February 2009


President Obama has invited the American people to hold his Administration accountable for the results of the stimulus plan. It’s a concept that many find refreshing, not to say long overdue, in light of the multiple failures of personal responsibility our society has endured lately.

In the coming national debate over health care, I suspect that accountability will also become a major theme for providers. Already, hospital performance has entered the public domain. We're seeing more and more initiatives designed to measure the quality of care, with comparative scores posted on the Web. And in just the past week or so, a major insurer introduced a Zagat-style rating system on doctors’ bedside manner. Research financed by external sources, meanwhile, has long had regular progress reviews that have determined the continuation (or not) of funding.

Public scrutiny or no, I believe strongly that accountability is a principle we should stand by in every facet of our work. Given the vast amounts of documentation we must file for compliance purposes, you may feel that we are already held as accountable to society as anyone could ask or want us to be. But there is a deeper form of accountability. To me, it's a matter of saying to each other, in essence: "You can count on me."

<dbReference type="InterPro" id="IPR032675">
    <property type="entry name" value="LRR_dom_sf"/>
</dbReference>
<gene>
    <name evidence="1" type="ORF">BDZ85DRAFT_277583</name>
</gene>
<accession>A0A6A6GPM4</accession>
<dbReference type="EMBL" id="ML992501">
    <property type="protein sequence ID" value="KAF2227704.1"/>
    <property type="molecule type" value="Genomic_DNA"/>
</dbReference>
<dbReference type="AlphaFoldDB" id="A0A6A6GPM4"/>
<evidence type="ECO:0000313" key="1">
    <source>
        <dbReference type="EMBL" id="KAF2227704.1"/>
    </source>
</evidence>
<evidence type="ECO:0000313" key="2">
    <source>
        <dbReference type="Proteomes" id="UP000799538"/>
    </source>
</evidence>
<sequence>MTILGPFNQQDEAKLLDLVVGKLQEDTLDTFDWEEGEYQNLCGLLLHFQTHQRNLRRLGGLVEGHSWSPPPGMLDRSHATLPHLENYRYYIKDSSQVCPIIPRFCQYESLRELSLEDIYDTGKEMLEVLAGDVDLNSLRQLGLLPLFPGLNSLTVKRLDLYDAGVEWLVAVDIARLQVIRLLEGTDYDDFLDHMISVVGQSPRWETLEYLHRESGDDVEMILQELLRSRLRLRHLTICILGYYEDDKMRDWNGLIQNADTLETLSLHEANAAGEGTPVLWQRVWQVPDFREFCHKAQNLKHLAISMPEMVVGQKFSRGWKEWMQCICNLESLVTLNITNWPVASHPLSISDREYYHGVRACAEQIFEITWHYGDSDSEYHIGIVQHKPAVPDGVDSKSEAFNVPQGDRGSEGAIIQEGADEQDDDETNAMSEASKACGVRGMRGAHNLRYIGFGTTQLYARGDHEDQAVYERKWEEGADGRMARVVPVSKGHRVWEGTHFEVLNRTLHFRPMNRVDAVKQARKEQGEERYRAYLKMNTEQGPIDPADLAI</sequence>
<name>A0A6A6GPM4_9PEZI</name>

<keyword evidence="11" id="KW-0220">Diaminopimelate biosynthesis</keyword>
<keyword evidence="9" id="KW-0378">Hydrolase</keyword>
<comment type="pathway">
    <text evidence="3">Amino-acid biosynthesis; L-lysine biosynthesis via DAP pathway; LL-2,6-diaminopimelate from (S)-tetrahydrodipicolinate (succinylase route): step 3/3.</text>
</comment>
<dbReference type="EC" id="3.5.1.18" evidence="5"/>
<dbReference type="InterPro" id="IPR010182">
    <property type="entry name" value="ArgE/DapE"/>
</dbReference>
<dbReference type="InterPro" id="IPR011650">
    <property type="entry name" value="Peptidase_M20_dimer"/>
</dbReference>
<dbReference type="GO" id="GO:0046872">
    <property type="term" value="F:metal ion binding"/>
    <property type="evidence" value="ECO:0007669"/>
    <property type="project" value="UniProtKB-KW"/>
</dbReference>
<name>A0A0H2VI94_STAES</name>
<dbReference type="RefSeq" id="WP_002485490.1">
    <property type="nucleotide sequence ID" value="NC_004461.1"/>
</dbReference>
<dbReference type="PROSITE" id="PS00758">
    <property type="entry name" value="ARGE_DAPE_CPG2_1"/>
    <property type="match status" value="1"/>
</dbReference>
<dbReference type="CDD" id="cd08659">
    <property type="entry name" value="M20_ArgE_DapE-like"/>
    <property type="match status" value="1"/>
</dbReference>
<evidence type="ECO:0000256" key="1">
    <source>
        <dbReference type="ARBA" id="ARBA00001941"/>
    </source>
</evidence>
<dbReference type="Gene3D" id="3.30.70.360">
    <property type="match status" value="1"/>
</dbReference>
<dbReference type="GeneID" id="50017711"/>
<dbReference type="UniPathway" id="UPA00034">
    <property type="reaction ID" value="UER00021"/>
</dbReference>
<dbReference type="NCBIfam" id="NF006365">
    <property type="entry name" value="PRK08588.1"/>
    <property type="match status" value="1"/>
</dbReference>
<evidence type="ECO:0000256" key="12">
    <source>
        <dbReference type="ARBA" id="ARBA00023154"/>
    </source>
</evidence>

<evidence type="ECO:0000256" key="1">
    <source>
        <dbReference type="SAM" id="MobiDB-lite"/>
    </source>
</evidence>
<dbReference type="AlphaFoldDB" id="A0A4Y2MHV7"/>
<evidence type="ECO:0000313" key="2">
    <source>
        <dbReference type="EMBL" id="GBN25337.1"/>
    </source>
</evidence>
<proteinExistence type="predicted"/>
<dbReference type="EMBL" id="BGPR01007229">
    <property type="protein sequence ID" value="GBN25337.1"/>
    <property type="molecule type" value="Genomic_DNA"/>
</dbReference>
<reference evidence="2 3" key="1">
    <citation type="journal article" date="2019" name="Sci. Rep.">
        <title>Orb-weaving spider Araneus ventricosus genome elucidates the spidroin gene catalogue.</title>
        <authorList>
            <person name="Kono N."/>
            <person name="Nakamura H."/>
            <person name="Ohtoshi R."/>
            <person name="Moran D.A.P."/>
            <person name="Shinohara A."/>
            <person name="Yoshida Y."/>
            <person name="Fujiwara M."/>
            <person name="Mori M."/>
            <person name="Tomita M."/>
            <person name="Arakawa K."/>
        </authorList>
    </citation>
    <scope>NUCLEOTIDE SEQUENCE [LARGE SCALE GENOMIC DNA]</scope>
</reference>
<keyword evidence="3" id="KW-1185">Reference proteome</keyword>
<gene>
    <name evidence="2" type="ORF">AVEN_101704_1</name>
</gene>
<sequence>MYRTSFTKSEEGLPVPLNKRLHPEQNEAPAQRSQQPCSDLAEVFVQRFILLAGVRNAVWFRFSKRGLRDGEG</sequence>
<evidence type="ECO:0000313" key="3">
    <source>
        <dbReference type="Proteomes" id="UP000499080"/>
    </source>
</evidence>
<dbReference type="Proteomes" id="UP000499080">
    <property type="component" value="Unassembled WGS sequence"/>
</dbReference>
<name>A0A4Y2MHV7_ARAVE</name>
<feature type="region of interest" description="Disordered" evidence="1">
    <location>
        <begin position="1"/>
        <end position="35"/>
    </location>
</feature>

If we are to become a truly world-class institution, we need that kind of commitment from every person who works here. Without accountability, we can’t tell objectively whether we're investing in the right things. We can’t pinpoint bottlenecks that are due, not to shortcomings in performance, but to flaws in process design. And we can’t reward people properly.

When it comes to the federal government or our country’s financial institutions, I think we’re all for accountability. It’s my hope that we will also embrace it here at “home”—accountability to those we serve, and to each other, all the way up and down the line.